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January 2017 Issue

Countering Threats with
21st Century Technology

By Adm. Paul F. Zukunft
Commandant, U.S. Coast Guard

The United States has always placed great emphasis on being a maritime nation. The surrounding oceans and inland waterways provide tremendous economic advantages and buffer existential threats. Alexander Hamilton understood this in 1790 when he penned Federalist Paper No. 12 forging what would become the U.S. Coast Guard. He knew the nation’s future success would hinge upon an innovation—the Coast Guard—that could protect our maritime borders and preserve our economic prosperity.

The world continues to evolve, but the criticality of the nation’s maritime roots has remained constant. Today, the Coast Guard is combating criminal networks and illegal, unregulated fisheries. It is preserving sovereignty and freedom of navigation on the high seas. It is adapting to emerging technologies and innovating to meet new threats in an interdependent world. The 21st century Coast Guard is a unique instrument of national security enabled by its broad authorities and expansive partnerships manifested in modernized platforms and a highly talented force of uniformed and civilian personnel.

U.S. Coast Guard Authorities
We are a U.S. Armed Force; a law enforcement, humanitarian, disaster response and regulatory agency and member of the national intelligence community—empowered by broad authorities to serve the nation. The combination of these authorities protects the national maritime interests wherever needed.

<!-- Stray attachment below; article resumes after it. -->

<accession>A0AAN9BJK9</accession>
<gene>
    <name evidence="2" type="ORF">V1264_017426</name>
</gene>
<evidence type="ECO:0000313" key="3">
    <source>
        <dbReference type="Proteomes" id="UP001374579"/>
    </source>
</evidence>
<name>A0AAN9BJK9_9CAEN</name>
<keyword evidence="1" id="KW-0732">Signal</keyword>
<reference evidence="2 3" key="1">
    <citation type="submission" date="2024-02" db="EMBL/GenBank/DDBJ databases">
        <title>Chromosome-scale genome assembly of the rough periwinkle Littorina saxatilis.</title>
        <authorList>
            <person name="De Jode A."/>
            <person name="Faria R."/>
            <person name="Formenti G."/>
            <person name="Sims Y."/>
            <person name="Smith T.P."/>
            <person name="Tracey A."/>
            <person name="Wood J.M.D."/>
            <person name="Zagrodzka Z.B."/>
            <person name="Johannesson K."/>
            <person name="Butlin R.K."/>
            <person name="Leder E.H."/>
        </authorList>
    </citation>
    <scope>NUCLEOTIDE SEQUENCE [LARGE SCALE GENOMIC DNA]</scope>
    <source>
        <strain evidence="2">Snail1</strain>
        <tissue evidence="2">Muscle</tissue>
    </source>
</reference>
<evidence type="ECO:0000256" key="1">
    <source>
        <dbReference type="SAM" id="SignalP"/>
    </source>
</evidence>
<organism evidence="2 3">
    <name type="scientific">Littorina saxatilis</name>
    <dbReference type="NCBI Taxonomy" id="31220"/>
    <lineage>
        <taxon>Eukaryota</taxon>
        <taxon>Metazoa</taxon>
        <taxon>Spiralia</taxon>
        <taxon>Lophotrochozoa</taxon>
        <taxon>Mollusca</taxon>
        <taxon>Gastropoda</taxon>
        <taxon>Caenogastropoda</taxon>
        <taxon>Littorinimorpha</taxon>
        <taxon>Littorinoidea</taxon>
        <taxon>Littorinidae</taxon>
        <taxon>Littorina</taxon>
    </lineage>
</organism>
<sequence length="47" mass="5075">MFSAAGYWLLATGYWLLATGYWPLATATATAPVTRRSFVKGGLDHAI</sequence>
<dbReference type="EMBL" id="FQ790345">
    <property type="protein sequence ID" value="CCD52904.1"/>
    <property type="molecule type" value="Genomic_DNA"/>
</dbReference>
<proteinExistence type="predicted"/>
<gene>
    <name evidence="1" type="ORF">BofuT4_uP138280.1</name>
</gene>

In the eastern Pacific and Caribbean Sea, these authorities are vigorously exercised to combat transnational organized crime. In the past two years, nearly 100,000 unaccompanied minors crossed the border because of violence in Central America that has weakened governments, stymied legitimate economic activity and victimized peaceful citizens. This year, the number of women and children crossing the border surged past 2015’s numbers. Without question, transnational organized crime is threatening the rule of law. It is the trade of illegal narcotics that provides the cash flow for these nefarious organizations to proliferate. The Coast Guard’s operational intelligence and at sea presence are game-changers. We leveraged our 40 counter-drug bilateral agreements with partner nations, a network of the willing, to drive the removal of a record 189 mt of cocaine and extradite smugglers for prosecution in the U.S.

The maritime transportation system is the life-blood of the U.S.’s economic prosperity and security, supporting $4.5 trillion of activity and connecting to the global economy. This economic engine is a potential target for cyberattacks just like every domain across the globe. Network breaches, data thefts and denial-of-service barrages are a concern and could be a precursor to larger and more menacing attacks. Our service has conducted cyber vulnerability assessments on vessels and facilities in several ports. These assessments were a starting point for all stakeholders to understand the cyber threat landscape and identify cyber best practices. Defending our cyberspace and enabling operations are critical to national security. So we treat cyberspace just as any other operational domain and we support private sector stakeholders in defending against threats.